Friday, 27 February 2015


So February comes to a close with my younger son's birthday.
I have a discovery - we have frogspawn in the pond despite the heron - and a loss - the gold signet ring given to me when I was 21 by my Uncle and Godfather John Hay is gone - slipped off my little finger, I think in the garden. We have searched everywhere without success.

So to a look back and I will throw in a cake recipe for good measure.
This is the house and "GARDEN" at the time of building in 2006/7.

By the summer much of it had grassed over and a start was being made on early flower beds and the veg and fruit patch. Much of the far garden was a grassy bog. I had not yet hand dug the stream through the garden nor constructed the path into the woodland area.

To move on a few years and the change was dramatic - a bit of labour and a lot of muck and sweat.

The path had been constructed in front of the house and much planting done including the two cherry trees. The next shows both the path and one of these trees as seen from the house.

The blue seats, cheap and cheerful when bought, have long since disintegrated.

Down in the lower garden I had planted up a willow tunnel donated as withies cut from Urswick Tarn. (Thanks G). This grew out despite attempts at restraining it and this year was removed by order of the Boss.

Fifteen new white birches have been put in at the far end to add to the six already maturing.

Then there is the pond, now greening over, the stream has been rerouted and plans to drain the garden await implementation.

So the garden has grown up but will never be finished.
Threats await us with the spreading disease of ash die-back - most of our mature trees are ash - and the age of the gardener becoming more relevant (in other words he is becoming decrepit unlike his wife who gets (annoyingly) fitter every day. I will be told off now for mentioning that I am getting older and being pessimistic etc etc.

So to a recipe and my grandmother Hester's Sponge Cake. This is a well used page held together with old browning Sellotape.

3 eggs
Same weight in sugar as the eggs
Half the weight of plain flour
Grated rind of orange or lemon
Small teaspoonful (UK) of baking powder
2 tablespoons (UK) of cold water

Separate whites and yolks. Put yolks in basin with sugar and rind and beat till pale - then add water and beat again.
Whip whites of eggs till stiff. Add flour and baking powder to yolk mix and then fold in the whipped egg whites.
Put into lined (greaseproof paper) deepish cake tin.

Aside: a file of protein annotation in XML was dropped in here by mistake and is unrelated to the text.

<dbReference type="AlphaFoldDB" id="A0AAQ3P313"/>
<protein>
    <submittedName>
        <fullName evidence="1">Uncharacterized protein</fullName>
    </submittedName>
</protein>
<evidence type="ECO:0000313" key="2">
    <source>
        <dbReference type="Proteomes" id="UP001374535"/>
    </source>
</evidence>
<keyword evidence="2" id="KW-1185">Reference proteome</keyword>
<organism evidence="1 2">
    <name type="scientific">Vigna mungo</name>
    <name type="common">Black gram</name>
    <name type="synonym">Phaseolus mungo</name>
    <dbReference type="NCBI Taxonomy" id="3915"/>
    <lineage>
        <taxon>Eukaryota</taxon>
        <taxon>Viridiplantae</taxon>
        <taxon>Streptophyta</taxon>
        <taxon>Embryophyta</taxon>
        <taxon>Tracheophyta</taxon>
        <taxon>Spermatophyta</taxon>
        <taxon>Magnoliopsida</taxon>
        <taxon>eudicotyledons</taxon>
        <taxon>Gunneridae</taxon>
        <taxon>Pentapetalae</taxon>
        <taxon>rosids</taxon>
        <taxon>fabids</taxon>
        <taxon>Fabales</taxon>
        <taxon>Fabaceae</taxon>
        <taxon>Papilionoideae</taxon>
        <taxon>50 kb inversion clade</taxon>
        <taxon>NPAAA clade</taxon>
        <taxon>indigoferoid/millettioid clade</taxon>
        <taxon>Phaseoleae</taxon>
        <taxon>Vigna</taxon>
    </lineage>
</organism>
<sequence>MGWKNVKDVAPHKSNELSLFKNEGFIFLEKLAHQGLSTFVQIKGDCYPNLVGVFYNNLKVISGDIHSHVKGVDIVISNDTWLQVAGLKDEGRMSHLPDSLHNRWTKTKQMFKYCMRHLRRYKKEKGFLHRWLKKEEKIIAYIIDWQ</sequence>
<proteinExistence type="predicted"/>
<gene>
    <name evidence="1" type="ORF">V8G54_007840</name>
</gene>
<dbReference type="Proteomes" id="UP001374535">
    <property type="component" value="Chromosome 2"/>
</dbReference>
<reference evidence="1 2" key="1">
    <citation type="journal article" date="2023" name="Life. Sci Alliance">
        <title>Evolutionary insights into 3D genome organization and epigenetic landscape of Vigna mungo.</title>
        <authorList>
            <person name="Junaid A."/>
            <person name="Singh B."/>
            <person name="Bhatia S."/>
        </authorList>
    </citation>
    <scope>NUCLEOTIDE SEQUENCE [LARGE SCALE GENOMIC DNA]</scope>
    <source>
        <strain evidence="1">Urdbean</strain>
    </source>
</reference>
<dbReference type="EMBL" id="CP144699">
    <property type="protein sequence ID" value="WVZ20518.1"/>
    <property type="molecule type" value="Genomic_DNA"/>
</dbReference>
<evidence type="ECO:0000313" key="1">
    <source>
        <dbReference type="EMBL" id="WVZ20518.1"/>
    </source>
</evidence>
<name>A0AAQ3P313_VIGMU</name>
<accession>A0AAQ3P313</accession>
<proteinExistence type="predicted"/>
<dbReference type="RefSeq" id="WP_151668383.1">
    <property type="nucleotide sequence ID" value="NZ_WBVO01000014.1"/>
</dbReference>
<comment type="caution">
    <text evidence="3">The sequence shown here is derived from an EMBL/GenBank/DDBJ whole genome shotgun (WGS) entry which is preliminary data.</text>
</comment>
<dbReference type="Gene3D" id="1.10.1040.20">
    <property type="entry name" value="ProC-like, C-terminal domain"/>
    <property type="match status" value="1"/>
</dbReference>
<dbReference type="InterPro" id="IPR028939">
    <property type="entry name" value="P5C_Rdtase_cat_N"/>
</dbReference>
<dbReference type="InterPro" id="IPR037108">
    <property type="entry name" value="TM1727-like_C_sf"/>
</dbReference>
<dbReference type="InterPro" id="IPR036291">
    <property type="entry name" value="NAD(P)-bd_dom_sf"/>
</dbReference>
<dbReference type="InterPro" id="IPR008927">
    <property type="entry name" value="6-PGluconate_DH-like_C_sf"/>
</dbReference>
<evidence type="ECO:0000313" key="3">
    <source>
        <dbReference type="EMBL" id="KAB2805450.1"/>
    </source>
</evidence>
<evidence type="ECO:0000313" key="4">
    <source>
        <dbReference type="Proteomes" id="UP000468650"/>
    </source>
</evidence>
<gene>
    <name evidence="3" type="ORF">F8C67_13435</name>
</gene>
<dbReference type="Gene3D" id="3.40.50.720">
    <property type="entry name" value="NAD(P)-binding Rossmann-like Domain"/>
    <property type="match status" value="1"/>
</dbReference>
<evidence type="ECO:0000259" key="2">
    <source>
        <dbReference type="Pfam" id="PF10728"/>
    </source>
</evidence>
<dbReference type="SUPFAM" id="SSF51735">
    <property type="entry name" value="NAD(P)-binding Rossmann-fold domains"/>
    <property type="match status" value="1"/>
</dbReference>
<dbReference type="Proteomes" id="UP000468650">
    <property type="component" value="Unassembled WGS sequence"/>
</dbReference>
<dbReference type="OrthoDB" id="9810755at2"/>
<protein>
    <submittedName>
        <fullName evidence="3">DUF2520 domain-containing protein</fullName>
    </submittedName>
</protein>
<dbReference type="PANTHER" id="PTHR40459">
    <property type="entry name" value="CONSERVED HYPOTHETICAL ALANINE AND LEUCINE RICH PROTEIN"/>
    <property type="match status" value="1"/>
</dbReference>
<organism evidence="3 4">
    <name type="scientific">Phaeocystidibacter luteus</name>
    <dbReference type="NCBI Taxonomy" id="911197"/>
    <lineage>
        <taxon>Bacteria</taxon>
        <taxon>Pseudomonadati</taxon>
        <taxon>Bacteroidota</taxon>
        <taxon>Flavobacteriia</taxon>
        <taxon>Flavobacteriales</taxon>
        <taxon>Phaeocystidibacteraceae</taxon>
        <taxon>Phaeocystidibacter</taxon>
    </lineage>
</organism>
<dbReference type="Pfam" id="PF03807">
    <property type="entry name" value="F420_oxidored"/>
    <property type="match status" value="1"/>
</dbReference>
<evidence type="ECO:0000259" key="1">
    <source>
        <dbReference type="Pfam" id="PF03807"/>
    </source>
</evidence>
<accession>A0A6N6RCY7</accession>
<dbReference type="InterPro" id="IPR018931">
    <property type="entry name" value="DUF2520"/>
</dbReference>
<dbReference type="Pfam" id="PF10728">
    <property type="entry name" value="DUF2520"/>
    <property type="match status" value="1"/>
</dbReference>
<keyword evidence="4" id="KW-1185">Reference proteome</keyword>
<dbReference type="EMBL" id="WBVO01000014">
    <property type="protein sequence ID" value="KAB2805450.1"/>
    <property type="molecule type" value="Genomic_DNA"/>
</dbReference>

Heat in oven at 380F or just hotter than moderate for 40 min to 1 hour.
It is worth while taking time to line the cake tin carefully buttering the paper thoroughly.

Yum, yum.*

*This was a record by my bro' and his band banned by the BBC after being played on Children's Favourites by Uncle Mac as they had not realised someone says the word S**t loudly in the intro!

So to end with a few more pics -

And finally Fiona Clucas's painting of our wood.

So is this the last blog - ?? Probably.

Wednesday, 25 February 2015

THE 499th BLOG

In the beginning there was a squirrel, well two then, Oh! dear, a lot. So the trap had to come out again and in three days I caught three tree rats and broke the law by not killing them but transporting them well away from here to secret locations where they were released (including the local supermarket and golf club car parks).

I watched this one going in and out of the trap for fifteen minutes getting peanuts and then sitting at the entrance stuffing its face, however, finally, wham! Gotcha!
On the grassy path up into the wood I have watched them digging. Presumably they are looking for buried food - but they leave a mess.

Today is mainly raking off the lower banking and heaping the rankings by the fence.
This reveals that there is a scattering of daffodils on the slope - from when the topsoil was replaced after building the house.

Water has always been a feature of the garden - not always desirable as per this newly discovered spring by the apple tree. The thing that looks like a toad in the bottom of the pic is actually a stone.

This spring will be, hopefully, piped when we get the garden drained a bit later this year.

After heavy rain the main stream is chunnering away down the drop to the lower garden.
We have planted snowdrops here and more need to be moved.

We have our first daffs - little ones by the shed - and the last 

pot of indoor bulbs is about to flower - better late than never.

This is the 499th blog I have done. (I hear you say 500 too many!) I have tried to reduce the blog output in the past but it just creeps up again so I may decide that this is the last but one. It seems that 500 would be an appropriate time to stop.

Monday, 23 February 2015